Where's the Info!




Does anyone else suffer from Google fatigue searching for information? I have this problem with VP shunt life expectations for adults. I found a ton of articles centered around pediatrics and infants, but nothing earth shattering in respect to adults.  As someone who is creeping around 40 with a VP shunt, I have a lot of questions about expectations in the coming months and years. The only information on the web for our age group contained surgery information and recovery and malfunction warnings.  This is great knowledge to know, but what about after? Are there activities to avoid? What about the airport? I’ve seen a couple articles that are mixed about going through the airport security with your device, and I’m not sure who is credible because neither website gives off that reassurance that they have proper knowledge. I know that it’s our responsibility as patients to ask our neurosurgeons what we need to avoid, but it’s hard to gather these thoughts in a single visit when the information continues to snowball my head sporadically.  So, when I travel are there certain activities I need to avoid? I know contact sports, white water rafting or anything that could throw you off causing a potential head injury is a no. That’s basic knowledge. It would be beneficial or a bonus for someone with authority to make a list beyond recovery to guide VP adults on the can and can’t dos.  

My neurosurgeon told me that I will be able to live a normal life by summer. Does that mean I’m free to do anything? Aside from that, that only thing that I’ve been told I can’t do is place my head directly under a shower head. That gives me pause that this can’t be the only thing I avoid. 

Furthermore, how about a detailed malfunction list. It reads off like Dr. Google, where it lists so many items that could correlate with another issue.  It would be nice to see more of a definition of each problem, and the degree of which a patient should worry.  Most articles will state call your neurosurgeon, but we can’t flood their day with each potential ailment that comes up.  If something was more defined, that may help assist someone if they need to contact their neurosurgeon. I understand the problem, however.  These articles don’t want the responsibility of a patient letting their guard down and feel that they have a safety pad. A disclaimer would suffice, stating that if you are experiencing these issues, please contact your physician, however, here are some helpful guidelines.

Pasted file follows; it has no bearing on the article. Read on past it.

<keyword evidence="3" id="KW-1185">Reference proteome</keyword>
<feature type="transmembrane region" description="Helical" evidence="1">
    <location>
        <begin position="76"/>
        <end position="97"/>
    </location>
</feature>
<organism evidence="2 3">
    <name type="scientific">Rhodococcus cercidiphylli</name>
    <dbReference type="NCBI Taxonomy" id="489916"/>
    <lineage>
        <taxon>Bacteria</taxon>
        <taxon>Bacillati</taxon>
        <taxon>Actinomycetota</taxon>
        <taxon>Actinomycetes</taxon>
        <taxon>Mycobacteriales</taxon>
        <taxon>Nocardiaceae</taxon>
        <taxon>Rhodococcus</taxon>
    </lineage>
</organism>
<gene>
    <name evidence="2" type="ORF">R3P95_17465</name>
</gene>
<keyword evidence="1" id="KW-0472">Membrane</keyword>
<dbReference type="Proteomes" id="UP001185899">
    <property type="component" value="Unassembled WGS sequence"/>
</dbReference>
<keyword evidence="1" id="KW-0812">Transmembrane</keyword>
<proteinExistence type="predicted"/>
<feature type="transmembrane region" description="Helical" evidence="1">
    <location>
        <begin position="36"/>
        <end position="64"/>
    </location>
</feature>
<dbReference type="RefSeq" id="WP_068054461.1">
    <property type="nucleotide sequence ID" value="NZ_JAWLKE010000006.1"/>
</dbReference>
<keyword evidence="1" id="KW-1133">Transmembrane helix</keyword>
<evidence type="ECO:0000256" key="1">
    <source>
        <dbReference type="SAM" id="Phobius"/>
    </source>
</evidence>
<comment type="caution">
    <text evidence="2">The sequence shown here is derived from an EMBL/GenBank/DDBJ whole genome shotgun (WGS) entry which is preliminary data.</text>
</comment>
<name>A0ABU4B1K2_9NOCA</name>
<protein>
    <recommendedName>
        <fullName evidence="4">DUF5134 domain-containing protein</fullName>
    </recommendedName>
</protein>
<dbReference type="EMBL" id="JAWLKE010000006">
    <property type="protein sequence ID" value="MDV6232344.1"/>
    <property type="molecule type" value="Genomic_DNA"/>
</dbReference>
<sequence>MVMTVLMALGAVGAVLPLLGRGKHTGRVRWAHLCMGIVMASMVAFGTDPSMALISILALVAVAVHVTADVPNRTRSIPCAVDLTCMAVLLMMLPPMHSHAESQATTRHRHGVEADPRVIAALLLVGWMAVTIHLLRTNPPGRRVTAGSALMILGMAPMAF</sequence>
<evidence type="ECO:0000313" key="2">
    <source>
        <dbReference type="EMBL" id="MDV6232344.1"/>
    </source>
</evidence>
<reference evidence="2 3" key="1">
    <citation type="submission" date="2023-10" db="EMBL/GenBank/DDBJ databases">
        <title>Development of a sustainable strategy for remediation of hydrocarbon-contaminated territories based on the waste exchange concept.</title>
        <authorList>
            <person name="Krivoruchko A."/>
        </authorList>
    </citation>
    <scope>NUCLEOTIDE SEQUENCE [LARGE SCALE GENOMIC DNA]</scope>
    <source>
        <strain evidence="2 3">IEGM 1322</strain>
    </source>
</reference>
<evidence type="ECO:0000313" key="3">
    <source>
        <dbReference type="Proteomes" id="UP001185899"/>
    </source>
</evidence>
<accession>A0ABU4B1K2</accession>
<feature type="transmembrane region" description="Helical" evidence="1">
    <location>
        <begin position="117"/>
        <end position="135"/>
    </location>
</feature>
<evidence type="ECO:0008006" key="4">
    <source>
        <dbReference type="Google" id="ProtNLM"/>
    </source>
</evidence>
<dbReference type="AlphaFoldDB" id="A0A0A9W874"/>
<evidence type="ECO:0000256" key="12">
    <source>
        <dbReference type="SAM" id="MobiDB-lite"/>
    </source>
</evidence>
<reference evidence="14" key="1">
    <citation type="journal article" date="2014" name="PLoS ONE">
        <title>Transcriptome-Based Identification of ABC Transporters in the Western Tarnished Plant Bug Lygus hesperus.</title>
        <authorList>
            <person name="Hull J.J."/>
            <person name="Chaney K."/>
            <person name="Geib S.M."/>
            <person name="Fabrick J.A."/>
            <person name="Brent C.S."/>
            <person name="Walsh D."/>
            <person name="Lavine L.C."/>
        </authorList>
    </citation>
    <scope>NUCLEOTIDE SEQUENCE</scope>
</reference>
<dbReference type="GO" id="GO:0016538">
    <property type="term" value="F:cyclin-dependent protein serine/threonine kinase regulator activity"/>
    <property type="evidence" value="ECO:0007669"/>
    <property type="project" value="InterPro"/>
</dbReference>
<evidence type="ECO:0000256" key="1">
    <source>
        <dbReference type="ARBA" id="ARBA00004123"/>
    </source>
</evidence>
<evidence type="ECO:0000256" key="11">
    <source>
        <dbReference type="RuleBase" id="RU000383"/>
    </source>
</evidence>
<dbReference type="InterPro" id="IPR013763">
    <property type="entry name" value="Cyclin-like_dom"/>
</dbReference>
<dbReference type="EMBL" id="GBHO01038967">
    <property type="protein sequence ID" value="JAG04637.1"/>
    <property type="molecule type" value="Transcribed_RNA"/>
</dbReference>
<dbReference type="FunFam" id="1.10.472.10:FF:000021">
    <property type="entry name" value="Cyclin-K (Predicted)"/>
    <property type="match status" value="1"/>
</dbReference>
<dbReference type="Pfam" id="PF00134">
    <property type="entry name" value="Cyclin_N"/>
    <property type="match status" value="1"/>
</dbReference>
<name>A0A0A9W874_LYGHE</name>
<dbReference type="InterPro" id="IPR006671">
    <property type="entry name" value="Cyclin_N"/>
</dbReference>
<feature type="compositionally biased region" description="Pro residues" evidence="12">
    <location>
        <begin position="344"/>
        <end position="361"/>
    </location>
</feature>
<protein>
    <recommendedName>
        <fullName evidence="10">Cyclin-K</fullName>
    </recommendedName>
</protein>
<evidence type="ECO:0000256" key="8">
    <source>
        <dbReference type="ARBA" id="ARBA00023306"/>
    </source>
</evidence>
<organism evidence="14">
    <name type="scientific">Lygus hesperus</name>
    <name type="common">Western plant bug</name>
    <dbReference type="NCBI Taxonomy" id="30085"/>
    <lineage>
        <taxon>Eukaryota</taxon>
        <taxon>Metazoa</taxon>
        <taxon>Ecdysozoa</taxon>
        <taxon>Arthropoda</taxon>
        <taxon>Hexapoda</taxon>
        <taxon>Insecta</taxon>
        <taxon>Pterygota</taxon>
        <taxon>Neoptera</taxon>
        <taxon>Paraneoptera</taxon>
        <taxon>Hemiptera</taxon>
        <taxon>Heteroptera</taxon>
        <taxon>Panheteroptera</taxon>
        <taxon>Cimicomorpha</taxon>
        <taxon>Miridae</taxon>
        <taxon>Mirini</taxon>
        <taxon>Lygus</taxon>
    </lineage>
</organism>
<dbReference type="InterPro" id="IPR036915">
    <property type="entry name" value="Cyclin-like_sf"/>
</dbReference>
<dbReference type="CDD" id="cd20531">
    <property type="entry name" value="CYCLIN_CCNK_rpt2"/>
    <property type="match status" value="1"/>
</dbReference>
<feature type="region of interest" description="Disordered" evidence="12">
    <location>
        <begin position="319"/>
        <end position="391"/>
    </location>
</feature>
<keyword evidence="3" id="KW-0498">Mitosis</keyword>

Another area of improvement- what to expect after recovery.  I’ve noticed changes that I was not expecting. There is nothing out there that really explains these changes, but journals written by doctors that are filled with data and it’s too much to swift through.  I want to know, is it normal for someone to have bloating near their abdominal incision and how long does that last? Instead I can only come up with pseudocysts, which I doubt I have.  At this point my only resource is Facebook support groups to voice my concern and have assurance from them that this is normal for them too. Is that enough? Do they feel satisfied with this feeling too? 

What about dull headaches? How long do these persist? Is this ongoing or does this come in waves? Is it an indicator that things are steering in the wrong direction or part of the SAH stroke life?  My other concern that I have mentioned repeatedly is sleep. A kind person gave me a link about SAH fatigue from the UK that outlines that yes, I will have fatigue for the rest of my life.  It seems to me that the UK has more things outlined for adults than the United States.  I found this with my POTS disorder as well.  I was able to learn more about my condition from the UK than the lack of resources from the United States. 

If there is nothing out there because life indeed is normal, then I wish reputable clinic would state it. I’m not alone on this issue, and more people need access to life after VP shunt or life after SAH stroke (though there is more information regarding that).  If anyone can find me this information, I would greatly appreciate it. If not, my next visit with my neurosurgeon, I will ask her if the information is out there and post the information. 

The bottom line is that with any crisis, a person wants to understand the outlook of their life. It’s in our nature to prepare for what is uncomfortable or that need for reassurance.  Blogs like myself can’t be the answer tool for people. It can serve as sample, but not each person is alike. 



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